Nonviolent Conflict: the forgotten art of civil deterrence
Whenever the topic of nonviolent action comes up, we only think of public demonstrations and activism or Gandhi and Dr.King.
The recent violent protests across america has made me realize the growing need for educating our young the concepts of civil deterrence and nonviolent protest, who constantly feel alienated from the system and take up violence to make their voices heard.
Nonviolent conflict is no different from military conflict and has be proven to be successful in
- Dismantling dictatorships
- Blocking coups d’état
- Defending against foreign invasions
- Expelling foreign occupation
- Providing an alternative to violence in extreme ethnic conflicts
- Challening unjust social and economic systems
- Developing, preserving and extending democratic practices, human rights, civil liberties and freedom of religion
- Resisting genocide
As in military conflicts, training and strategic planning can be used in nonviolent action to increase its effectiveness.
In 1983, Sharp designed the Non Violent Sanctions Program in the Center for International Affairs of Harvard University where he did some social sciences studies on the possible use of civil disobedience by Western Europe population in case of a military invasion carried out by the troops of the Warsaw Pact.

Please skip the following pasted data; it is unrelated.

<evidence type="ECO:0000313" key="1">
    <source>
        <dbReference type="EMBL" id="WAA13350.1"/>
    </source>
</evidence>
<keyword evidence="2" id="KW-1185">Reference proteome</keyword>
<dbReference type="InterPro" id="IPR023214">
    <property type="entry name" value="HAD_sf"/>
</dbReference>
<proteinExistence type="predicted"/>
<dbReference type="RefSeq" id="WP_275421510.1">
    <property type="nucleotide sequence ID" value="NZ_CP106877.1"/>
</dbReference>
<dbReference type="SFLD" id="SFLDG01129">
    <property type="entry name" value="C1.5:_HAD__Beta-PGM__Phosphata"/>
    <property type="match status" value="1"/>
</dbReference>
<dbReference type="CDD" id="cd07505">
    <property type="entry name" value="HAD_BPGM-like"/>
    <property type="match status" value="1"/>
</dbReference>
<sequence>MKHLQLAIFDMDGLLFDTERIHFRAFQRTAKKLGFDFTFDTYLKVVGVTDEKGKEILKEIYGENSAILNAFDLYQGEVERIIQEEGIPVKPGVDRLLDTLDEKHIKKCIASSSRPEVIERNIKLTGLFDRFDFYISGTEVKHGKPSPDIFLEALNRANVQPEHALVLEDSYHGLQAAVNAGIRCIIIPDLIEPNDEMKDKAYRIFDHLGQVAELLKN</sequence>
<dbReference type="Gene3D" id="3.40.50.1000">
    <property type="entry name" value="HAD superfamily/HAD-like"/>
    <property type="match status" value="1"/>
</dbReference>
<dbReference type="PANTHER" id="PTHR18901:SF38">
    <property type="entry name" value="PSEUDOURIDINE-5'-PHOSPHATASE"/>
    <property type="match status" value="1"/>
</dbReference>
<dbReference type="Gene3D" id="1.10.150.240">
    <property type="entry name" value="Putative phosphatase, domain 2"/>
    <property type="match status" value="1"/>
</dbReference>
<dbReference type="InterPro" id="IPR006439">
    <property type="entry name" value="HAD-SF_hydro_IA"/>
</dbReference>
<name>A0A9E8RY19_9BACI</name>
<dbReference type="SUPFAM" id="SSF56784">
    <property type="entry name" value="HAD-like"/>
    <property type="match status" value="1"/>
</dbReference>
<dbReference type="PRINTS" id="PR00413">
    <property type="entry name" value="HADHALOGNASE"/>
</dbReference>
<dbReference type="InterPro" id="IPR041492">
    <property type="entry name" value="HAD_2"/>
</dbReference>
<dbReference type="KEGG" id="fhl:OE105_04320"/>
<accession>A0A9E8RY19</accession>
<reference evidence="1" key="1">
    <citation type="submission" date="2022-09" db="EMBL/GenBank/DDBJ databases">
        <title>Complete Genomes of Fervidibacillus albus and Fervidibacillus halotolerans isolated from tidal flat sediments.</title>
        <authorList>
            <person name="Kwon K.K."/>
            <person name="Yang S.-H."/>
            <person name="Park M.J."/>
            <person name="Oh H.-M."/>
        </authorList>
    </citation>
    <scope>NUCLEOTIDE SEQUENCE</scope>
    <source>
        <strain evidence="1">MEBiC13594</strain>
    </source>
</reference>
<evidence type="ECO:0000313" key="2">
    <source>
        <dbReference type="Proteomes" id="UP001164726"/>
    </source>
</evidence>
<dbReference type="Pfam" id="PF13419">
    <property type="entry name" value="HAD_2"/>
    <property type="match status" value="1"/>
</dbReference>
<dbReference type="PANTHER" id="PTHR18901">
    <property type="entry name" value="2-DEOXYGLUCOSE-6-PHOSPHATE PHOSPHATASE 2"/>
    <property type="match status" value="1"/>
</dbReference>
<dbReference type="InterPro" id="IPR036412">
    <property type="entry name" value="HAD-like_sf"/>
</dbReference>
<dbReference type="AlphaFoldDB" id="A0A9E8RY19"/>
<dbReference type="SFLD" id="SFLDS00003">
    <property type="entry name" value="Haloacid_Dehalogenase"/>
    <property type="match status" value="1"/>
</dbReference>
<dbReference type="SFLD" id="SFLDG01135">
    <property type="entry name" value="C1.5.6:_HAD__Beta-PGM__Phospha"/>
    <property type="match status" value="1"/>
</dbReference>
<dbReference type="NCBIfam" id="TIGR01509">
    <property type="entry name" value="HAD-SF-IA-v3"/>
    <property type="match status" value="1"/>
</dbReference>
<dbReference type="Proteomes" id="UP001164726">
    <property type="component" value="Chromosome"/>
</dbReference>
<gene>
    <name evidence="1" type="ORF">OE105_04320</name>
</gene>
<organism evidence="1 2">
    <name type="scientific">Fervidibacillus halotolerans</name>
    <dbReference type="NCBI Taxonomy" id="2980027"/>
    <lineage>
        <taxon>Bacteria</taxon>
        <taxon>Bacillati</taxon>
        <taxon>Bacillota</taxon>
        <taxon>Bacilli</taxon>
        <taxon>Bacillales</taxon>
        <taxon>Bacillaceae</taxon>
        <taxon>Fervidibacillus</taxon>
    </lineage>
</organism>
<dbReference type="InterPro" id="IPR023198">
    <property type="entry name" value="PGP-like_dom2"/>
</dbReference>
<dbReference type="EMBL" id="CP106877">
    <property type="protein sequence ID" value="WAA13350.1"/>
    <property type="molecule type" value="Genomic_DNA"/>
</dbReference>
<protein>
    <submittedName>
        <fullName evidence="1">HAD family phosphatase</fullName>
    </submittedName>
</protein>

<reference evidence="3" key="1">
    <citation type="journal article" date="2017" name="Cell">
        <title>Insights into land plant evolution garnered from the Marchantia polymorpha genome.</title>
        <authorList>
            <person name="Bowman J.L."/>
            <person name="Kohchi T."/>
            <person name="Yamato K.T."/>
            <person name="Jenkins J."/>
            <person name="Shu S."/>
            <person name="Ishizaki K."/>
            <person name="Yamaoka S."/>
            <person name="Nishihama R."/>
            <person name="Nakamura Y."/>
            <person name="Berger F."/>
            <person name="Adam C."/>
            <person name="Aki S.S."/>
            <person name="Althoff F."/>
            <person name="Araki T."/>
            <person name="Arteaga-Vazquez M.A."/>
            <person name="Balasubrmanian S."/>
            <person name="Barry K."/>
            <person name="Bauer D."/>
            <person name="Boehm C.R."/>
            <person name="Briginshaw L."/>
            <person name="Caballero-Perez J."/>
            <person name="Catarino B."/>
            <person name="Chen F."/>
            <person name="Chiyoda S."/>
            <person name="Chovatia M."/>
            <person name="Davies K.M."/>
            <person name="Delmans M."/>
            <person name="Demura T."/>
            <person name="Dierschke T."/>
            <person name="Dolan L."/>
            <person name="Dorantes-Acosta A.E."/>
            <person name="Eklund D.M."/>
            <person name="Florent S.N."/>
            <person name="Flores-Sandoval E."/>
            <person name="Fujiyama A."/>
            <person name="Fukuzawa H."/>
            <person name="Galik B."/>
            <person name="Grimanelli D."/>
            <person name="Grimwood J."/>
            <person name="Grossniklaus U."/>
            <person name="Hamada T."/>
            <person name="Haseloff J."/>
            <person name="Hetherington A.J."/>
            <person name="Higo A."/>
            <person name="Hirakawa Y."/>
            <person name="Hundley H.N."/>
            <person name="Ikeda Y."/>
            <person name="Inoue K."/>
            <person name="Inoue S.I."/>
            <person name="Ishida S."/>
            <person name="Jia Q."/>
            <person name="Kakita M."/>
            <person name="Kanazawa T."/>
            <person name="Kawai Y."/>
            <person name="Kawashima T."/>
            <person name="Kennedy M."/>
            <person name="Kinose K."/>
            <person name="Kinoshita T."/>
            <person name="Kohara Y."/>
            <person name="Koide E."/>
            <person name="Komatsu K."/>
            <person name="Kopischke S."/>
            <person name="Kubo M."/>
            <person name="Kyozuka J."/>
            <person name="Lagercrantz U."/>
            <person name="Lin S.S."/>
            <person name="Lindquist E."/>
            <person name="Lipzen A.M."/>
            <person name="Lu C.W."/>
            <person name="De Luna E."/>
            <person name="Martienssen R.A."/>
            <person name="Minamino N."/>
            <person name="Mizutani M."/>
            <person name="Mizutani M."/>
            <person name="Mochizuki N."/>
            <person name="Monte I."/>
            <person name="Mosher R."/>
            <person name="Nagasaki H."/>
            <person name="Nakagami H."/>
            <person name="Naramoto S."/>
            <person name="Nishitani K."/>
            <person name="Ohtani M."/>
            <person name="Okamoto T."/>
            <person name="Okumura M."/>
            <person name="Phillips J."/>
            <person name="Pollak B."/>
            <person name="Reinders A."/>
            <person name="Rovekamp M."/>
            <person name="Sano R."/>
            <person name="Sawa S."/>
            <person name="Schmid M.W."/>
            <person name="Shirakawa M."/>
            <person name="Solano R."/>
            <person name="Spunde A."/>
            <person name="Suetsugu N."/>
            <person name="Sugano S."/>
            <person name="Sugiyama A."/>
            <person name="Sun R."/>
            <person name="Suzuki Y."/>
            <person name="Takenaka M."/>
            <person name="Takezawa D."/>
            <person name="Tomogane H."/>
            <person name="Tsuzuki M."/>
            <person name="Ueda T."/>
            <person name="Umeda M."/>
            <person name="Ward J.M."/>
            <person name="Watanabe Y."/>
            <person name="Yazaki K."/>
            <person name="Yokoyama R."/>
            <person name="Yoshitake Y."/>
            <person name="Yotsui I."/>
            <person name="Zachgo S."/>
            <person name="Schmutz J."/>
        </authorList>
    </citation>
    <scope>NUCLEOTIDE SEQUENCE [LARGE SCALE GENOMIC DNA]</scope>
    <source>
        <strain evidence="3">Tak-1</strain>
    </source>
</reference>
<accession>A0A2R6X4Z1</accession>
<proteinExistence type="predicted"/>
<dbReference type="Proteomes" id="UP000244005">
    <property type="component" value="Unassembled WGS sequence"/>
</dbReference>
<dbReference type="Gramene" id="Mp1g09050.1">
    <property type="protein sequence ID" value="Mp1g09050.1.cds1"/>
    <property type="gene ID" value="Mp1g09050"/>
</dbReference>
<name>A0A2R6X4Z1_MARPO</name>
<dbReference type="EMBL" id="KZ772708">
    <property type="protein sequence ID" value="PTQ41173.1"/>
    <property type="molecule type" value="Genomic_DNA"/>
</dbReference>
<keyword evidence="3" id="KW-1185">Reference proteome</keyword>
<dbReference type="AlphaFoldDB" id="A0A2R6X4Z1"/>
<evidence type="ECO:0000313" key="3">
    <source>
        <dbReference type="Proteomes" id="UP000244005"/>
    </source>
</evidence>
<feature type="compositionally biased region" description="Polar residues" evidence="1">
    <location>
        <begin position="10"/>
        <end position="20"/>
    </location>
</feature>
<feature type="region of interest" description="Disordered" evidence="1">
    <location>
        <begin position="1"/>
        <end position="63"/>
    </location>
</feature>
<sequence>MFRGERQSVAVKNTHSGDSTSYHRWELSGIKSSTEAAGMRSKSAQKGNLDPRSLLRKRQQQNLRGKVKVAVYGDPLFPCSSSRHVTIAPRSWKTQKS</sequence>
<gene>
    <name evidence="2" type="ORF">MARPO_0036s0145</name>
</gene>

He also has put forth 198 methods that can be used by the general population to bring upon social, economic, and political change.
Why is something that has been used even by the CIA in soft coups to topple dictators cant be used in a democratic system to make our voices heard? We can and we always have been.
It has been used very often in our modern human history. The current necessity is to make it part of high school and college curriculum bringing awareness among common public.
We need to make people realize that non-violent action is not just a myth or that people using nonviolent action do not have to be pacifists or saints.